University student Cihan Kırmızıgül was released from prison in March following 25 months in pre-trial detention. In May, he was convicted of criminal damage and "committing a crime in the name of a terrorist organization". He was sentenced to 11 years and three months in prison. The conviction was based on his wearing of a traditional scarf that matched those worn by people alleged to have taken part in a demonstration where Molotov cocktails were thrown. One police officer also identified him as having been at the scene, contradicting the statements of other officers. An appeal was pending at the end of the year.
Abuses by armed groups
Bomb attacks by unknown individuals or groups continued to kill civilians. The PKK kidnapped civilians in violation of the principles of international humanitarian law.
In August, an explosion close to a bus station in the south-eastern province of Gaziantep killed nine civilians and injured more than 60 others. The authorities blamed the PKK for the blast but the group denied responsibility.
In October, two civilians were killed when their car hit a landmine close to the Aşağı Torunoba Gendarmerie station in the province of Tunceli/Dersim.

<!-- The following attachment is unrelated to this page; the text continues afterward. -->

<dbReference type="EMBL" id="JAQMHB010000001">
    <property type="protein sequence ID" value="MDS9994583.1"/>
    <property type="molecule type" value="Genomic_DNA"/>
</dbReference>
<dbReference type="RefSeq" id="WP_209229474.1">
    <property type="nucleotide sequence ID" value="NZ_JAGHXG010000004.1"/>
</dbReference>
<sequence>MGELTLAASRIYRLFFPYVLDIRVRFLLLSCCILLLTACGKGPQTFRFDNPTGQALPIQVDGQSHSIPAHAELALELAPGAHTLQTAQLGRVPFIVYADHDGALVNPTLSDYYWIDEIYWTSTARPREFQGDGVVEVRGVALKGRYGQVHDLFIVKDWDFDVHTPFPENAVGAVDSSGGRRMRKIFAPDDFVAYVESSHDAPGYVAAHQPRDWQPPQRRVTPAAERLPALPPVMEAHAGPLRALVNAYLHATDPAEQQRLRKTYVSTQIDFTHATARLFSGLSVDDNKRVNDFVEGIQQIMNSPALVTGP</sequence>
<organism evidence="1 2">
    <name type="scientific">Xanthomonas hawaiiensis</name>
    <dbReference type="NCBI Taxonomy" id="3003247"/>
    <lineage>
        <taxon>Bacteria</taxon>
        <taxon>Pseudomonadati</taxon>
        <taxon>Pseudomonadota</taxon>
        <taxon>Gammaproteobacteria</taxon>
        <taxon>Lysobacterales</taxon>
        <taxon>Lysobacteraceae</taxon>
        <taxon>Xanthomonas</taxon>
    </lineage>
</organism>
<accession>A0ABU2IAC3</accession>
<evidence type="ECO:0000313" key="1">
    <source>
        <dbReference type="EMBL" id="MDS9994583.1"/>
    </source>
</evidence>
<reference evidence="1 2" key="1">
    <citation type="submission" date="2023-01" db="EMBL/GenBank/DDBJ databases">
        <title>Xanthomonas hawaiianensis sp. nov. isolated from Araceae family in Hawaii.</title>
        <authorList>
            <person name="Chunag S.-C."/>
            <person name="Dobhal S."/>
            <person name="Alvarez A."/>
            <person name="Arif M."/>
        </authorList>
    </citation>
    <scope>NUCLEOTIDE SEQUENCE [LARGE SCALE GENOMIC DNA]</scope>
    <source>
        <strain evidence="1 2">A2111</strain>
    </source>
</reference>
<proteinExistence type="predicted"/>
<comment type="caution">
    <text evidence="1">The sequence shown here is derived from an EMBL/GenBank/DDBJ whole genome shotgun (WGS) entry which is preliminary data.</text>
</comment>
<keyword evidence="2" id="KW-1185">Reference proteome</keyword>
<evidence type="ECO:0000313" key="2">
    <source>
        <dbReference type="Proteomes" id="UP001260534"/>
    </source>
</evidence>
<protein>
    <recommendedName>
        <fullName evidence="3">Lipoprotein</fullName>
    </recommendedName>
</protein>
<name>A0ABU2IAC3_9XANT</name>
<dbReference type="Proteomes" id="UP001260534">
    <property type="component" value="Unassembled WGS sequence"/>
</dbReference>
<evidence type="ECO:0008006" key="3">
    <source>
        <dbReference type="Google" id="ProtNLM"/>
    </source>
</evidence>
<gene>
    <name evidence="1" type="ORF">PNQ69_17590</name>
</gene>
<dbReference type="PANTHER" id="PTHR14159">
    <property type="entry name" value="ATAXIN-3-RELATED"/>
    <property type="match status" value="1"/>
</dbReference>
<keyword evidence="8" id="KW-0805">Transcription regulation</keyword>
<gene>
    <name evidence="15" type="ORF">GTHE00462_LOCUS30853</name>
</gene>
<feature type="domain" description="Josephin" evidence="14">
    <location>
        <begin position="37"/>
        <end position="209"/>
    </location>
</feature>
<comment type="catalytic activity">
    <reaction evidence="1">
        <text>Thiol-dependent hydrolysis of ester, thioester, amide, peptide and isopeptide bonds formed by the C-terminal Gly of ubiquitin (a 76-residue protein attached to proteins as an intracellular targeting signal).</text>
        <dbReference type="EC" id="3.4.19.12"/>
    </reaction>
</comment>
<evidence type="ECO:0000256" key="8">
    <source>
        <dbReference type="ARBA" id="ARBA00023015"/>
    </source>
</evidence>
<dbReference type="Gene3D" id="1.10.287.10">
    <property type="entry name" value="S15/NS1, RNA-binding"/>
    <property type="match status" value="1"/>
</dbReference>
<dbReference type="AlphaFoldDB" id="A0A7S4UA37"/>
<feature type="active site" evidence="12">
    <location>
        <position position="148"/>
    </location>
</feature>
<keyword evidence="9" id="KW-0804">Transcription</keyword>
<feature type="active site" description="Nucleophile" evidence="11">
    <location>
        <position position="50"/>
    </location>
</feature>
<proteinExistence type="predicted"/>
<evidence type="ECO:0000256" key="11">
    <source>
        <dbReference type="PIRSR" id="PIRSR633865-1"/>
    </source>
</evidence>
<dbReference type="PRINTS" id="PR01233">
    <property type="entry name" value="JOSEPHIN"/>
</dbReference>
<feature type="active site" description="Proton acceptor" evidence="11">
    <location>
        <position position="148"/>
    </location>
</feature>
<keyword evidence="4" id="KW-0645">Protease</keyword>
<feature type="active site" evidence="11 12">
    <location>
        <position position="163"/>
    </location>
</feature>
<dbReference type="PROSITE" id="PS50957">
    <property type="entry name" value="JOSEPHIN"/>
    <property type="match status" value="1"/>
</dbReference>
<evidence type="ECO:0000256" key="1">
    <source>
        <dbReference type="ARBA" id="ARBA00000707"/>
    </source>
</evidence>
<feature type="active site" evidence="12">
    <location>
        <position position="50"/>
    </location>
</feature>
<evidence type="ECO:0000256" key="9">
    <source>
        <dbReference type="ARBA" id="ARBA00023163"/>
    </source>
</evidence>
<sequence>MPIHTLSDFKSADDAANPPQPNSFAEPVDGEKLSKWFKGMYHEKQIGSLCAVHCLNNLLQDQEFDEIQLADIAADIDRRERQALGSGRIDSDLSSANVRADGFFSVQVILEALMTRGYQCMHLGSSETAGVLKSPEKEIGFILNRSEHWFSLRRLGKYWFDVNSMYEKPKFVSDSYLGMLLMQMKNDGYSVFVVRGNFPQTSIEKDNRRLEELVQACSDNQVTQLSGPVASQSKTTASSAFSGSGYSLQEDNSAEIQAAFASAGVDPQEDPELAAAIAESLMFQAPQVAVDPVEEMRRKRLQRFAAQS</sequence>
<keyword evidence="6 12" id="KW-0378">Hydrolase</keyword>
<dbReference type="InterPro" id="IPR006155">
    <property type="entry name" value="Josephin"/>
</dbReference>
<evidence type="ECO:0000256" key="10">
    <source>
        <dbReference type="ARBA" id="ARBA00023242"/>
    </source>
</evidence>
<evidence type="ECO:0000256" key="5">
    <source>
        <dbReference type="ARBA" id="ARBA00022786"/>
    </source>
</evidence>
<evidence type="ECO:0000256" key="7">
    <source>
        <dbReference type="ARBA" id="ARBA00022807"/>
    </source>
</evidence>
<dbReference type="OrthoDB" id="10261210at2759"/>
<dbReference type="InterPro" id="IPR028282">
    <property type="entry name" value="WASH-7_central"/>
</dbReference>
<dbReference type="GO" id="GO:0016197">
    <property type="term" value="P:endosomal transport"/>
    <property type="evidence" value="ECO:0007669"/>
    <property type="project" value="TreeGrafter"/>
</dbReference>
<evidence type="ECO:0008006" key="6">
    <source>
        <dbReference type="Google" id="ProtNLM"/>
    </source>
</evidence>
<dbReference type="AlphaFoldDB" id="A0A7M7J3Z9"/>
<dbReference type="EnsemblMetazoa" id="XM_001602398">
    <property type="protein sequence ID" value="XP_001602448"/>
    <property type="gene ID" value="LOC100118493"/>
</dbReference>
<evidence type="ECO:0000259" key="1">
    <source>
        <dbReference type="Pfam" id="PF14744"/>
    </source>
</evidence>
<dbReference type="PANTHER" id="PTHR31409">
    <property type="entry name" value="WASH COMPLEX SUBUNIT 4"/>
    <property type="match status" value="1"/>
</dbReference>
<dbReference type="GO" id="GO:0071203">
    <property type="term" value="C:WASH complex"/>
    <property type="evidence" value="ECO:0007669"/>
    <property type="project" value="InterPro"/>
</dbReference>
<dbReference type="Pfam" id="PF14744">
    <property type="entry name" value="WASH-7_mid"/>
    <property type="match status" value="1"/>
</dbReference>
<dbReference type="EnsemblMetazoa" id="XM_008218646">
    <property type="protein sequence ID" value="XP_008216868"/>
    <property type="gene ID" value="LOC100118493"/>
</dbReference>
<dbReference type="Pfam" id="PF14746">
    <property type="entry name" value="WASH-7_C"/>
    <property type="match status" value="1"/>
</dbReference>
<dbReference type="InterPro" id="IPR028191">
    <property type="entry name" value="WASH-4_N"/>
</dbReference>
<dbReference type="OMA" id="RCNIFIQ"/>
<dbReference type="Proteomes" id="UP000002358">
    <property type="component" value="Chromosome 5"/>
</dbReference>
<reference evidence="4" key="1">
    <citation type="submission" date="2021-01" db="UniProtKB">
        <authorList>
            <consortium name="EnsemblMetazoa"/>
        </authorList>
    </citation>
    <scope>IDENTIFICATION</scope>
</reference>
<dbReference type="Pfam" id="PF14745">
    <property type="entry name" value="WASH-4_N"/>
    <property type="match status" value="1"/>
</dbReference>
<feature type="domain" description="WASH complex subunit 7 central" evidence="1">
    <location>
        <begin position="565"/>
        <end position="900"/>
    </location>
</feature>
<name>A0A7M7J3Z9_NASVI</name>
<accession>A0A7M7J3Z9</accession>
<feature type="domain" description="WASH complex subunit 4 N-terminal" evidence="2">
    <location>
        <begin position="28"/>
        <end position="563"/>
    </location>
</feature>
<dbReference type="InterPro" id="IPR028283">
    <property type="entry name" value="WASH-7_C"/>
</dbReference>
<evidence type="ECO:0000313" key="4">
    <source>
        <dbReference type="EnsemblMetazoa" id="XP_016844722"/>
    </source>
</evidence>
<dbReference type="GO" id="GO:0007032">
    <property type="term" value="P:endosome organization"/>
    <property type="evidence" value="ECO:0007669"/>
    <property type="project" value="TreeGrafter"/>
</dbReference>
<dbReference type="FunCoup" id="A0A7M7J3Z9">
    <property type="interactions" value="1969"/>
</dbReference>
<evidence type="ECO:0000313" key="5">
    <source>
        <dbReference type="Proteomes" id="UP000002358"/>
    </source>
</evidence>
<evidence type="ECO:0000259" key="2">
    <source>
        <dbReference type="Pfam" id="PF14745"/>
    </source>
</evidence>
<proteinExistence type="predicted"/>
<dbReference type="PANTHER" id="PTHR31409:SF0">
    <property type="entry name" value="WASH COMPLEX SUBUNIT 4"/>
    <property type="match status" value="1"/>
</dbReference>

In August, the PKK abducted Hüseyin Aygün, a parliamentarian representing Tunceli/Dersim. He was released unharmed after 48 hours.
No reforms were introduced to recognize the right of conscientious objection or to prevent the repeated criminal prosecution of conscientious objectors for their refusal to perform military service. People publicly supporting the right to conscientious objection faced criminal prosecution.
In October, İnan Süver was released from prison on the grounds that time previously spent in pre-trial detention should be subtracted from his sentence. The execution of another sentence for refusing to perform military service remained pending at the end of the year.
The European Court of Human Rights issued a series of judgements against Turkey following its failure to recognize the right to conscientious objection. Government officials made contradictory statements about whether they would recognize the right.